Climatic Change

, Volume 116, Issue 2, pp 373–387 | Cite as

Impacts of a nuclear war in South Asia on soybean and maize production in the Midwest United States

  • Mutlu ÖzdoğanEmail author
  • Alan Robock
  • Christopher J. Kucharik


Crop production would decline in the Midwestern United States from climate change following a regional nuclear conflict between India and Pakistan. Using Agro-IBIS, a dynamic agroecosystem model, we simulated the response of maize and soybeans to cooler, drier, and darker conditions from war-related smoke. We combined observed climate conditions for the states of Iowa, Illinois, Indiana, and Missouri with output from a general circulation climate model simulation that injected 5 Tg of elemental carbon into the upper troposphere. Both maize and soybeans showed notable yield reductions for a decade after the event. Maize yields declined 10–40 % while soybean yields dropped 2–20 %. Temporal variation in magnitude of yield for both crops generally followed the variation in climatic anomalies, with the greatest decline in the 5 years following the 5 Tg event and then less, but still substantial yield decline, for the rest of the decade. Yield reduction for both crops was linked to changes in growing period duration and, less markedly, to reduced precipitation and altered maximum daily temperature during the growing season. The seasonal average of daily maximum temperature anomalies, combined with precipitation and radiation changes, had a quadratic relationship to yield differences; small (0 °C) and large (−3 °C) maximum temperature anomalies combined with other changes led to increased yield loss, but medium changes (−1 °C) had small to neutral effects on yield. The exact timing of the temperature changes during the various crop growth phases also had an important effect.


Elemental Carbon Maize Yield Yield Change Soybean Yield Yield Decline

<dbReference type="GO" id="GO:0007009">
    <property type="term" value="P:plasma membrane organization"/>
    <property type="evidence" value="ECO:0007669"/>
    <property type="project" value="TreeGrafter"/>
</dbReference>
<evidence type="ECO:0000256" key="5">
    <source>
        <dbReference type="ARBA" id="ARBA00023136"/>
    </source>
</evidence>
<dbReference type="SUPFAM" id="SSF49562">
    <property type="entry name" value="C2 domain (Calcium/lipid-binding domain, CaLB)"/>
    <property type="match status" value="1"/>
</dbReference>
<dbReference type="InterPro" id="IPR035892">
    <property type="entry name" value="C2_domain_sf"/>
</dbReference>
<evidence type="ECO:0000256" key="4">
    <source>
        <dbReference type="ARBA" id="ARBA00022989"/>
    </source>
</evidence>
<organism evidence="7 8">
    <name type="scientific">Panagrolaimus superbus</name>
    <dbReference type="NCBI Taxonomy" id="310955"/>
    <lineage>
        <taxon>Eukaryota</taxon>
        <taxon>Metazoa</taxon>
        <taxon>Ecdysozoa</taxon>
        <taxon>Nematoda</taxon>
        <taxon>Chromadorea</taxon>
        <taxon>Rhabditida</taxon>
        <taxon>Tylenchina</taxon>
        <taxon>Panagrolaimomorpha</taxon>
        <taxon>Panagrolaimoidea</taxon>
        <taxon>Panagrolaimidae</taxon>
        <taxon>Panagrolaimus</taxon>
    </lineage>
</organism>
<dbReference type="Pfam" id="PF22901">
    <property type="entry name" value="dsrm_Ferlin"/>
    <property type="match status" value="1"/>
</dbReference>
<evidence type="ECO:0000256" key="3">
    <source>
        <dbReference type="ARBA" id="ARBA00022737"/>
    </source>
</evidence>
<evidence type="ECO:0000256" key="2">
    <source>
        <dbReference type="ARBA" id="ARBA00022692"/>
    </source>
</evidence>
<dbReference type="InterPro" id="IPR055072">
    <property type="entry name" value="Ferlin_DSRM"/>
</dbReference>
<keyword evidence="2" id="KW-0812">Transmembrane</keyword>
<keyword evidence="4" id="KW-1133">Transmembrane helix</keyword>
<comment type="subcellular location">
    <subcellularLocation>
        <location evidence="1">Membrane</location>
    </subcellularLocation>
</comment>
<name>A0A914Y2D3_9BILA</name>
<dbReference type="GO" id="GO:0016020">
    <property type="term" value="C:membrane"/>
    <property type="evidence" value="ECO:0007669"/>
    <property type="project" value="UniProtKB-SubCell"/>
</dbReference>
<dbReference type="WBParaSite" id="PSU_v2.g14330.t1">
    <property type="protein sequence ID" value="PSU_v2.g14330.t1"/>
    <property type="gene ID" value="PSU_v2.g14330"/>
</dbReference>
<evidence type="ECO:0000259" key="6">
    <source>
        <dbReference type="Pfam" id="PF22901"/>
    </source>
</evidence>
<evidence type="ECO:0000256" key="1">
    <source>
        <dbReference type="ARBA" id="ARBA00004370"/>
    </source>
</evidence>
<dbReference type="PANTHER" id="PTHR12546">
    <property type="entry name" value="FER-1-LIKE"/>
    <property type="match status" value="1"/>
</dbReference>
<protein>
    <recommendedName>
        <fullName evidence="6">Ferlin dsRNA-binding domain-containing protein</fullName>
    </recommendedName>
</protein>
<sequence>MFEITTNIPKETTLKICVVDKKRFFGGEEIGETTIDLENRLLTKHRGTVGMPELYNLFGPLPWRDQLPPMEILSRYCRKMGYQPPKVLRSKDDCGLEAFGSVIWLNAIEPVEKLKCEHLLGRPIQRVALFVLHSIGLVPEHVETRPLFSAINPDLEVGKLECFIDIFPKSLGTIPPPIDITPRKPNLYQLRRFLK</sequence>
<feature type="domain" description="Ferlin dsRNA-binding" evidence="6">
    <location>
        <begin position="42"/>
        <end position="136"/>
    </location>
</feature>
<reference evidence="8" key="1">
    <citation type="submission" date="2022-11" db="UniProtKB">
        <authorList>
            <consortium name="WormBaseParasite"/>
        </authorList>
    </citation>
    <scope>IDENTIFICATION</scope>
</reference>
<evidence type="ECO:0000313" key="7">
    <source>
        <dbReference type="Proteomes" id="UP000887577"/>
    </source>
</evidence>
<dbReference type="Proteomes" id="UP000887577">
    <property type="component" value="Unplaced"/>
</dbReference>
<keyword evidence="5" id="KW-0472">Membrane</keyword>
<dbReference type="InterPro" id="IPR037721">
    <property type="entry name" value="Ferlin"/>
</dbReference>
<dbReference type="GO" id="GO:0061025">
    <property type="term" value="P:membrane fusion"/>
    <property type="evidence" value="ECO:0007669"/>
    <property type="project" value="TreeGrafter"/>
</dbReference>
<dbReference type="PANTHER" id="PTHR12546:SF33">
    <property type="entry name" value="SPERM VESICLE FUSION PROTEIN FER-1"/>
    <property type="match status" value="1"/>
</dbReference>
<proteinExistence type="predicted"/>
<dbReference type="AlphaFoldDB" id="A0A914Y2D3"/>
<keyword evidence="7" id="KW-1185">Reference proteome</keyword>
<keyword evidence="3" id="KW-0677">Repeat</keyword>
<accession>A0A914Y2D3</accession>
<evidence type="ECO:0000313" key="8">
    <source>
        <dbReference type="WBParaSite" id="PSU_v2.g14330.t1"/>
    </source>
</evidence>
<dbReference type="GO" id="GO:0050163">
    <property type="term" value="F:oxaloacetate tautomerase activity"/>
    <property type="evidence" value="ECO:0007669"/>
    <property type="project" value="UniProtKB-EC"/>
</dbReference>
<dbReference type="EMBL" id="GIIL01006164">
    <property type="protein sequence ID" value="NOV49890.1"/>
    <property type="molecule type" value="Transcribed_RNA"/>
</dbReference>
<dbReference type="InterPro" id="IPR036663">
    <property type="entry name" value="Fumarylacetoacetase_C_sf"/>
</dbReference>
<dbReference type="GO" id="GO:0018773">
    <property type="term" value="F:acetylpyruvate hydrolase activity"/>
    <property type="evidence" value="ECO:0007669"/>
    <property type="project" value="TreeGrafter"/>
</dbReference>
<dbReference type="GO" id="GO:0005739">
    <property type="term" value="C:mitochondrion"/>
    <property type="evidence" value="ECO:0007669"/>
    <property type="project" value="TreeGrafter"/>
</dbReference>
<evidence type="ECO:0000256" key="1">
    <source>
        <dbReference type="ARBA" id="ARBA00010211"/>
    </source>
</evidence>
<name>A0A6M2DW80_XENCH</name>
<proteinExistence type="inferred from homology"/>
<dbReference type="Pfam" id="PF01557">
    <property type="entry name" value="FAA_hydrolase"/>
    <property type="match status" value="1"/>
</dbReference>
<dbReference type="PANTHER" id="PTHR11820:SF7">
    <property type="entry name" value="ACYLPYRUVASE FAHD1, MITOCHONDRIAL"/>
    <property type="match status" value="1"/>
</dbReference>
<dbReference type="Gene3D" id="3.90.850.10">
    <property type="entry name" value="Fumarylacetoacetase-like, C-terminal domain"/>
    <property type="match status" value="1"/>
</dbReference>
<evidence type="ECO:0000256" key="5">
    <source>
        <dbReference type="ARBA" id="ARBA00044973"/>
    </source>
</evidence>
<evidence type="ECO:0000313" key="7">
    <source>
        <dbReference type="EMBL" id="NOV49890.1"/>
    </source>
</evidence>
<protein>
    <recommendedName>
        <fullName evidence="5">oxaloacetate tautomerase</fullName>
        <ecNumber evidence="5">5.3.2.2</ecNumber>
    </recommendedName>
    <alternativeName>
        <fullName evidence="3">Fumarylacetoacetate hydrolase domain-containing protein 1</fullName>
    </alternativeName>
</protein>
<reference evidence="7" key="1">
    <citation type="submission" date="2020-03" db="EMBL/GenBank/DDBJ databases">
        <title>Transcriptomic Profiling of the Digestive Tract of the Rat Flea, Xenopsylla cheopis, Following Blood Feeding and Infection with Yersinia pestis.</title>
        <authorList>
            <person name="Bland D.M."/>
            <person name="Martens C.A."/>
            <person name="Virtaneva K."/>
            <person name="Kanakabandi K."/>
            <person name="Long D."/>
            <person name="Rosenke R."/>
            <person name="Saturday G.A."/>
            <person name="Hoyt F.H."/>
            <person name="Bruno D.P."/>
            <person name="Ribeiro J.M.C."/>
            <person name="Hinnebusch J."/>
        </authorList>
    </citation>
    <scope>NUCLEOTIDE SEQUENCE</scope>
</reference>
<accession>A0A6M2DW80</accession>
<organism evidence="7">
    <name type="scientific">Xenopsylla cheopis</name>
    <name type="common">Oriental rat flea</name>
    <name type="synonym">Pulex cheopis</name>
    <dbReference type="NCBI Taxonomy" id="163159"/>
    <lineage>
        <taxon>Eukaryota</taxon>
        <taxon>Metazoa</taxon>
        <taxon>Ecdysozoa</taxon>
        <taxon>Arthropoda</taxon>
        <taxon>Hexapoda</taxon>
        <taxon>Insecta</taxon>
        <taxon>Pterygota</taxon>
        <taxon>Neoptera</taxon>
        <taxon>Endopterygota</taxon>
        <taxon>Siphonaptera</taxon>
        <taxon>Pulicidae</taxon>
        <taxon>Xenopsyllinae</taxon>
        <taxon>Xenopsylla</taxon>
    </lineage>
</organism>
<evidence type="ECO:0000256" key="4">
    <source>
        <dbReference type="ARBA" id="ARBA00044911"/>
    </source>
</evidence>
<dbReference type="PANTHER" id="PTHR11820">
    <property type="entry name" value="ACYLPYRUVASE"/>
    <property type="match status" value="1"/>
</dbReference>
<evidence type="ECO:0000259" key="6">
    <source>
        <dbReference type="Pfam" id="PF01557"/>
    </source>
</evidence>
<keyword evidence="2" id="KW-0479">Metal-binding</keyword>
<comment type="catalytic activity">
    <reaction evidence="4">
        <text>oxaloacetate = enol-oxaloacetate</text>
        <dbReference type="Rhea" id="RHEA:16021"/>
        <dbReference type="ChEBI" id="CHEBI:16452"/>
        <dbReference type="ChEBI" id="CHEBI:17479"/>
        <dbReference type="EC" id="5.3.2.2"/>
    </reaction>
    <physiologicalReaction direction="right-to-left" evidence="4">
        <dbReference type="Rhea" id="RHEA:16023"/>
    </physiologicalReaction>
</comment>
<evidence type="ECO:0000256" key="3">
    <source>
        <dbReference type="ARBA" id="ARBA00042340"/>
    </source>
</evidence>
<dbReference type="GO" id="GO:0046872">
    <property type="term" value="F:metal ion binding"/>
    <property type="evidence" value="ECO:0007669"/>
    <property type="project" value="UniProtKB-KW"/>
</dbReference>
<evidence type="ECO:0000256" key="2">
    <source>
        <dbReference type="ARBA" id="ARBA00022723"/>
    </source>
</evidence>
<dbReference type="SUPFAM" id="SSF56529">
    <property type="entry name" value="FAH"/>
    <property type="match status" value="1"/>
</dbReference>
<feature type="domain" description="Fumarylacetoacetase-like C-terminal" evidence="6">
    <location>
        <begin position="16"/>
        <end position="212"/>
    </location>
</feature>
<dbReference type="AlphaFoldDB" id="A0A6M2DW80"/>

These keywords were added by machine and not by the authors. This process is experimental and the keywords may be updated as the learning algorithm improves.



We thank Luke Oman for providing us with the climate model output for Midwestern U.S. This work is partially supported by the Switzerland Federal Department of Foreign Affairs, NSF grant ATM-0730452, and NOAA grant NA08OAR4310873. Authors are also indebted to Mr. George Allez for his meticulous editing to make the article more concise. Finally, the suggestions of three anonymous reviewers significantly improved this manuscript.


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Copyright information

© Springer Science+Business Media B.V. 2012

Authors and Affiliations

  • Mutlu Özdoğan
    • 1
    Email author
  • Alan Robock
    • 2
  • Christopher J. Kucharik
    • 3
  1. 1.Center for Sustainability and the Global Environment & Department of Forest and Wildlife EcologyUniversity of Wisconsin-MadisonMadisonUSA
  2. 2.Department of Environmental SciencesRutgers UniversityNew BrunswickUSA
  3. 3.Center for Sustainability and the Global Environment & Department of AgronomyUniversity of Wisconsin-MadisonMadisonUSA

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